- Control – afford data owners the means to control their data through the granting, revoking, and enforcing of permissions; essentially, the ability to execute data control operations.
- Recognition – make explicit the recognition and identification of all parties participating in a data transaction, even if unknown to the data owner; associated registration, verification, and revocation procedures are required.
- Transmission – support transmission of permissions from end-to-end, with subscription and broadcasting features across the chain and auditing and enforcement procedures within each link.
- Rectification – Remedial steps are necessary to rectify instances when permissions or instructions are not respected; monitoring and alerting for such instances is required.
It Starts by Empowering Ethical Engineers
Enough philosophizing. It’s time for action. All these requirements are great, but they’re a bit like a product manager dumping a bunch of features on you without having to be hands-on-keyboard themselves. So how do we make it so?
Our audience here is clear: the best way we can impact change is through technologists – the architects, designers, and maintainers of data systems.
Our goal is then to empower technologists to architect, design, build and maintain systems that respect privacy by design and process data ethically. The solution we need has to be:
- Flexible – the right solution is the one that can be implemented once and withstand the changing regulatory compliance landscape.
- Value-Add – By articulating the tradeoffs, a solution supports both securing the data and extracting value from data.
- Complete – With the proper controls in place, every stakeholder can act independently to orchestrate an organization’s posture toward privacy compliance.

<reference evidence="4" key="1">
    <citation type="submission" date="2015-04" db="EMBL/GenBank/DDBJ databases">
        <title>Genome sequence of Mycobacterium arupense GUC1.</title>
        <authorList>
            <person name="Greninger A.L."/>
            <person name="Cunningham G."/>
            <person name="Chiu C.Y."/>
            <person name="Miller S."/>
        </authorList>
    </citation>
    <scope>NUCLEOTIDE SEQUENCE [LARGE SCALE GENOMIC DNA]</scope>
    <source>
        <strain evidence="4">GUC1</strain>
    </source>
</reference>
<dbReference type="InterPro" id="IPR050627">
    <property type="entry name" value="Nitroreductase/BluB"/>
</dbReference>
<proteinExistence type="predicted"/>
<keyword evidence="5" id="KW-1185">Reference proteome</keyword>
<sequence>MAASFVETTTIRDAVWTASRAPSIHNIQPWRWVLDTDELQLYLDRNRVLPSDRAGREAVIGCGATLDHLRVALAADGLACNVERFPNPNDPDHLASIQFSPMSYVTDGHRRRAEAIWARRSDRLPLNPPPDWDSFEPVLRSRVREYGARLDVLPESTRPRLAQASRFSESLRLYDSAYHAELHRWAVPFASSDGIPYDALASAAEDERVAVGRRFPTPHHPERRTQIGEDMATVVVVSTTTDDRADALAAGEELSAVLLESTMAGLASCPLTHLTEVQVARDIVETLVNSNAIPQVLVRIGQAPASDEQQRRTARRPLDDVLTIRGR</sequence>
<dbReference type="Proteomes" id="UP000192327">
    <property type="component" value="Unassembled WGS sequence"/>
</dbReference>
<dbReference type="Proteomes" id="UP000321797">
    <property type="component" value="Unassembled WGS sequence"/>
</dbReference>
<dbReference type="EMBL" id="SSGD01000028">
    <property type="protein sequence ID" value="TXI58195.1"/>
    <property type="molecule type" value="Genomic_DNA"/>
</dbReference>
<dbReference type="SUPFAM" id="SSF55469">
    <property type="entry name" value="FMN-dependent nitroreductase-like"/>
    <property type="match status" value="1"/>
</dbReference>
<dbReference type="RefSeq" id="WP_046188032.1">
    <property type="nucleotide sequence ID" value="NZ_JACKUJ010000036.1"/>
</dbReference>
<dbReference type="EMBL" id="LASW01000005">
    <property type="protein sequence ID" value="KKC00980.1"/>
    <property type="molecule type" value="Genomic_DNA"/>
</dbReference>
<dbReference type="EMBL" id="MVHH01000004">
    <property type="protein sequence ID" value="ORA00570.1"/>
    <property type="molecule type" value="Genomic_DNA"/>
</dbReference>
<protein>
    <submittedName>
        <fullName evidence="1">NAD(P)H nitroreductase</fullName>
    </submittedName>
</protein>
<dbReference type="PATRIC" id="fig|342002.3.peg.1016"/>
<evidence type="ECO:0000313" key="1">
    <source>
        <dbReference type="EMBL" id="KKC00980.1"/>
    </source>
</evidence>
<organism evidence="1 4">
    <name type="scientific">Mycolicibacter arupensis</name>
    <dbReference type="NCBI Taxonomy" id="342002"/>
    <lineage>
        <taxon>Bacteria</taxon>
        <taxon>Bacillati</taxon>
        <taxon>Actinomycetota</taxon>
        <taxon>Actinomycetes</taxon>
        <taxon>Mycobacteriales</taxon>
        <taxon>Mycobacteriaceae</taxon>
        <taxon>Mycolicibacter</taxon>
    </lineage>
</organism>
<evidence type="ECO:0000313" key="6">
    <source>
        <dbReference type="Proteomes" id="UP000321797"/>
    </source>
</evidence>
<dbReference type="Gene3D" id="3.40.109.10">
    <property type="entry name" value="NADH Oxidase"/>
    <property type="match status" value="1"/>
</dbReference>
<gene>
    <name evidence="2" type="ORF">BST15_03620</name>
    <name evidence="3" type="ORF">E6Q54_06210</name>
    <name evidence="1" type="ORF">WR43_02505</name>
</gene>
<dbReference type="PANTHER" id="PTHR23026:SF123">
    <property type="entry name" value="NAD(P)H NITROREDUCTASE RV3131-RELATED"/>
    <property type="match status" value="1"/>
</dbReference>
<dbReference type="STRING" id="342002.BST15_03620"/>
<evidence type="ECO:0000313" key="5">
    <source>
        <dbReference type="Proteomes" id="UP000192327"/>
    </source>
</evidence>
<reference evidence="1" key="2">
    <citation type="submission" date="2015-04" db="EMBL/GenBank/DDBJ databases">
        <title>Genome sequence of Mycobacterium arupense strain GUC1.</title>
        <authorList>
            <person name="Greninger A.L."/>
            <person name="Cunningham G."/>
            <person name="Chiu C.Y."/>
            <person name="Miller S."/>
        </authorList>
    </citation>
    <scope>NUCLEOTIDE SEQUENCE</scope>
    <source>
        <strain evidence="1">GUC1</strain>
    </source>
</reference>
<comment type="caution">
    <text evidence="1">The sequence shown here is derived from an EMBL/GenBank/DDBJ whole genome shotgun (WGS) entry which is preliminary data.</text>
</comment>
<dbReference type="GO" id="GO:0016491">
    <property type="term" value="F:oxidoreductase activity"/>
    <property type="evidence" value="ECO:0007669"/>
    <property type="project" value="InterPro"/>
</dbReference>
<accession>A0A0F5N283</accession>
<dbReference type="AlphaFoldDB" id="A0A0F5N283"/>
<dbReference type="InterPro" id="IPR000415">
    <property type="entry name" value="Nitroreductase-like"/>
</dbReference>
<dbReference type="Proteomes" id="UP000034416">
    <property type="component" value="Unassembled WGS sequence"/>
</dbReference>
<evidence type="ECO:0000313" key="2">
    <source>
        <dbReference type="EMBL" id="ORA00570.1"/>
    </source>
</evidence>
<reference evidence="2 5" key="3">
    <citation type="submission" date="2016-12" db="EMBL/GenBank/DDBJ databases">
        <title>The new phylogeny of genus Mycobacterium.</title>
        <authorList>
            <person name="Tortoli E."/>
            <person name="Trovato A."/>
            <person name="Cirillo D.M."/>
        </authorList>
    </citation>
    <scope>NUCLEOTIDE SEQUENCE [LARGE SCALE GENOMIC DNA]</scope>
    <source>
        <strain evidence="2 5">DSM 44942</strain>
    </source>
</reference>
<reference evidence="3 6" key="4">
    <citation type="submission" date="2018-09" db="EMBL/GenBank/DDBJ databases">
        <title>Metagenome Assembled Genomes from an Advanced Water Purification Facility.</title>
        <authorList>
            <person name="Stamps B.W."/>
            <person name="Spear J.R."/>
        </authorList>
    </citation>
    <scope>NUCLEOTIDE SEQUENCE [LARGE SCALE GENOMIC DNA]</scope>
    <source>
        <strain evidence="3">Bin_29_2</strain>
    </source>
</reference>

The Reference Architecture
Through this process, we landed on a reference architecture for a Privacy Stack as a great first step toward a flexible, complete, and value-add way for installing privacy by design in products everywhere.
What is a Reference Architecture?
- A common vocabulary
- Reusable designs
- Industry best practices
- Focused on concrete architectures
Note a reference architecture is not a solution architecture – it is not directly implementable.
What does a Reference Architecture Include?
That depends on what is being referenced! For the Privacy Stack, we include the following:
- Four data stack architectures:
- Components and Component Design
- Permission Collection
- Data Subject Rights fulfillment
- Purpose limitation data access and processing
- Integrating advanced statistical anonymization
- Permission propagation
- Interfaces and APIs
ThePrivacyStack.org is the official launch of V1 of the Privacy Stack Reference Architecture!
Our vision is for an open-source, transparent, and collaborative community where technologists are free to adopt the Privacy Stack and propose changes. Our community efforts are centered on GitHub – we want to hear from you!
- Check out the Privacy Stack on GitHub
- Sign-up for intermittent updates from our team
- Questions? Comments? Want to get further involved? Reach out to firstname.lastname@example.org